Shapelet Transforms for Univariate and Multivariate Time Series Classification

Bostrom, Aaron (2018) Shapelet Transforms for Univariate and Multivariate Time Series Classification. Doctoral thesis, University of East Anglia.

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Time Series Classification (TSC) is a growing field of machine learning research. One particular algorithm from the TSC literature is the Shapelet Transform (ST). Shapelets are a phase independent subsequences that are extracted from times series to form discriminatory features. It has been shown that using the shapelets to transform the datasets into a new space can improve performance. One of the major problems with ST, is that the algorithm is O(n2m4), where n is the number of time series and m is the length of the series. As a problem increases in sizes, or additional dimensions are added, the algorithm quickly becomes computationally infeasible.
The research question addressed is whether the shapelet transform be improved in terms of accuracy and speed. Making algorithmic improvements to shapelets will enable the development of multivariate shapelet algorithms that can attempt to solve much larger problems in realistic time frames.
In support of this thesis a new distance early abandon method is proposed. A class balancing algorithm is implemented, which uses a one vs. all multi class information gain that enables heuristics which were developed for two class problems. To support these improvements a large scale analysis of the best shapelet algorithms is conducted as part of a larger experimental evaluation. ST is proven to be one of the most accurate algorithms in TSC on the UCR-UEA datasets. Contract classification is proposed for shapelets, where a fixed run time is set, and the number of shapelets is bounded. Four search algorithms are evaluated with fixed run times of one hour and one day, three of which are not significantly worse than a full enumeration. Finally, three multivariate shapelet algorithms are developed and compared to benchmark results and multivariate dynamic time warping.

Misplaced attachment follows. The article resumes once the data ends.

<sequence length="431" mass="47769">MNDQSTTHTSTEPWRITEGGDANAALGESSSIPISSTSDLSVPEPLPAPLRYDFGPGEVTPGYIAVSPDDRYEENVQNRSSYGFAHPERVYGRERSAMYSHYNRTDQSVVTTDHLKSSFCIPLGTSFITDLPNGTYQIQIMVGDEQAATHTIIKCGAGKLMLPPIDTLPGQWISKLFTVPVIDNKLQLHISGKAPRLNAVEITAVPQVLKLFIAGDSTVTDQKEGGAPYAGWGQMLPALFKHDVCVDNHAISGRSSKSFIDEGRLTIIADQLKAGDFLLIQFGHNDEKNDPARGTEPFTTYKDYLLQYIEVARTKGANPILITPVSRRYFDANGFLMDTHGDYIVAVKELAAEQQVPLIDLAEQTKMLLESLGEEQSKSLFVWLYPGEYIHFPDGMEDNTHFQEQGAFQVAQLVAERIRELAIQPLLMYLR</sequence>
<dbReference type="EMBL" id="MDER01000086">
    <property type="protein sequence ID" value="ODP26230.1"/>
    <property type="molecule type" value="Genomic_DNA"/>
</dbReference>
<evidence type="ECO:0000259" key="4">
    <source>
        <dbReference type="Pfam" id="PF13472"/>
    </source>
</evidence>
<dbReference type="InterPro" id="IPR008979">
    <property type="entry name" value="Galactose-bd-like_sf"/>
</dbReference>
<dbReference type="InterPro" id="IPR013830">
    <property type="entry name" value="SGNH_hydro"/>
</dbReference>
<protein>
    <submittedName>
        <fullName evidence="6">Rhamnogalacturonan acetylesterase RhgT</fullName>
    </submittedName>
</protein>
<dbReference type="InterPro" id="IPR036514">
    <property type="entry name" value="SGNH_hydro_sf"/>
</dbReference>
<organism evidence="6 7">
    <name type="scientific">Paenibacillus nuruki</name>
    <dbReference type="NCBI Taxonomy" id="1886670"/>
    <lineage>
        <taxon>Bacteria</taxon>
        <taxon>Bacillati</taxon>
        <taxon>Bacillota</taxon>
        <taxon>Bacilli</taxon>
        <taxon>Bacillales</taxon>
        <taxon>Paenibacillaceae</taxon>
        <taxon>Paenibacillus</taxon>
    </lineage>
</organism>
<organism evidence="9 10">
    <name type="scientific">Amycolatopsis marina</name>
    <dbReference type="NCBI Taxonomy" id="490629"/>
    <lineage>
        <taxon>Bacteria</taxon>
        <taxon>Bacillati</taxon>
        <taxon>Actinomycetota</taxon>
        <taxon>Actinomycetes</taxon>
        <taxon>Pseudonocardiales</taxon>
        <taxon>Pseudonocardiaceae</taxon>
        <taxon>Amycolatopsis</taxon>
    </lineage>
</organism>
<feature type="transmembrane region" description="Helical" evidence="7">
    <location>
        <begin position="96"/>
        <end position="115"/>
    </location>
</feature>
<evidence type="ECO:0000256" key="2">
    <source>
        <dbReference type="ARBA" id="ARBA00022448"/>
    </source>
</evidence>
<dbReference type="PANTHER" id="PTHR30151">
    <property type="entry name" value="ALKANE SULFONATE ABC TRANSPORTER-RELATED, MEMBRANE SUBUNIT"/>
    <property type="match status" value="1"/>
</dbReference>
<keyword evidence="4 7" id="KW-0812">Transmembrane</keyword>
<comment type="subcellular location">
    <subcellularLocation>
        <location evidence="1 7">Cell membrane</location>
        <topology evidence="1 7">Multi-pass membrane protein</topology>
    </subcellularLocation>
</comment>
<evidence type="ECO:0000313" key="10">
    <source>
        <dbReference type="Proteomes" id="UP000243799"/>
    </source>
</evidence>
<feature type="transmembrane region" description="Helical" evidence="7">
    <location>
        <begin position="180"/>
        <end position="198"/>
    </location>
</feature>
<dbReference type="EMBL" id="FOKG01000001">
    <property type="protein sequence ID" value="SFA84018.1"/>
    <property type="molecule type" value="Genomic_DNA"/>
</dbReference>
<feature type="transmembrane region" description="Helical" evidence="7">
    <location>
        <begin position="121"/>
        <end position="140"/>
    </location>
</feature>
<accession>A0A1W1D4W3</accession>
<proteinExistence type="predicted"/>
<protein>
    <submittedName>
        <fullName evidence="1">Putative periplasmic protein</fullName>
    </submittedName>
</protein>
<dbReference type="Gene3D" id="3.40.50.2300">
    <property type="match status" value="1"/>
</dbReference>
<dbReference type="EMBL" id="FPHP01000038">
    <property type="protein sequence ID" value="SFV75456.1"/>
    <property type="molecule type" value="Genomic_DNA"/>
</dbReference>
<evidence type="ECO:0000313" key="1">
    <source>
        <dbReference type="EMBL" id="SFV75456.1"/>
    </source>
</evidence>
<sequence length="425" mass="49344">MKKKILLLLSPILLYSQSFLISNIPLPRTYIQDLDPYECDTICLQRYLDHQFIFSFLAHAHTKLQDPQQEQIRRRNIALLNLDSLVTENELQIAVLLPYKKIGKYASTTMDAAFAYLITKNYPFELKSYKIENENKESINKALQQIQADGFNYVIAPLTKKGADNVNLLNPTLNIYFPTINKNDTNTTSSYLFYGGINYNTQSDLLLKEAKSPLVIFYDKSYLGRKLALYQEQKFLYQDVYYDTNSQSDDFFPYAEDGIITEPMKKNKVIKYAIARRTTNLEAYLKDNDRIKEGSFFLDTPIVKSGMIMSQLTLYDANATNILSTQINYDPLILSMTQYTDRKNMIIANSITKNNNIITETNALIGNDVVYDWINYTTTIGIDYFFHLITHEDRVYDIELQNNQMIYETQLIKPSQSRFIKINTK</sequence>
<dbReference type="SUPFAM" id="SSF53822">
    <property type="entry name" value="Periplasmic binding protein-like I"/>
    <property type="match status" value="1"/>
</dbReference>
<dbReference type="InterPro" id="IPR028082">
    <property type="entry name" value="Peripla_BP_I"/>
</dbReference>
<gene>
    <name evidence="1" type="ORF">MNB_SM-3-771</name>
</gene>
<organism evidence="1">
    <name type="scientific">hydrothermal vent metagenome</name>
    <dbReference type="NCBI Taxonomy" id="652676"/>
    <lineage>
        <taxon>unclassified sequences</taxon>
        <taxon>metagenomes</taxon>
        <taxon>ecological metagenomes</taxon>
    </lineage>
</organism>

Item Type: Thesis (Doctoral)
Faculty \ School: Faculty of Science > School of Computing Sciences
Depositing User: Stacey Armes
Date Deposited: 01 Jun 2018 15:22
Last Modified: 01 Jun 2018 15:22

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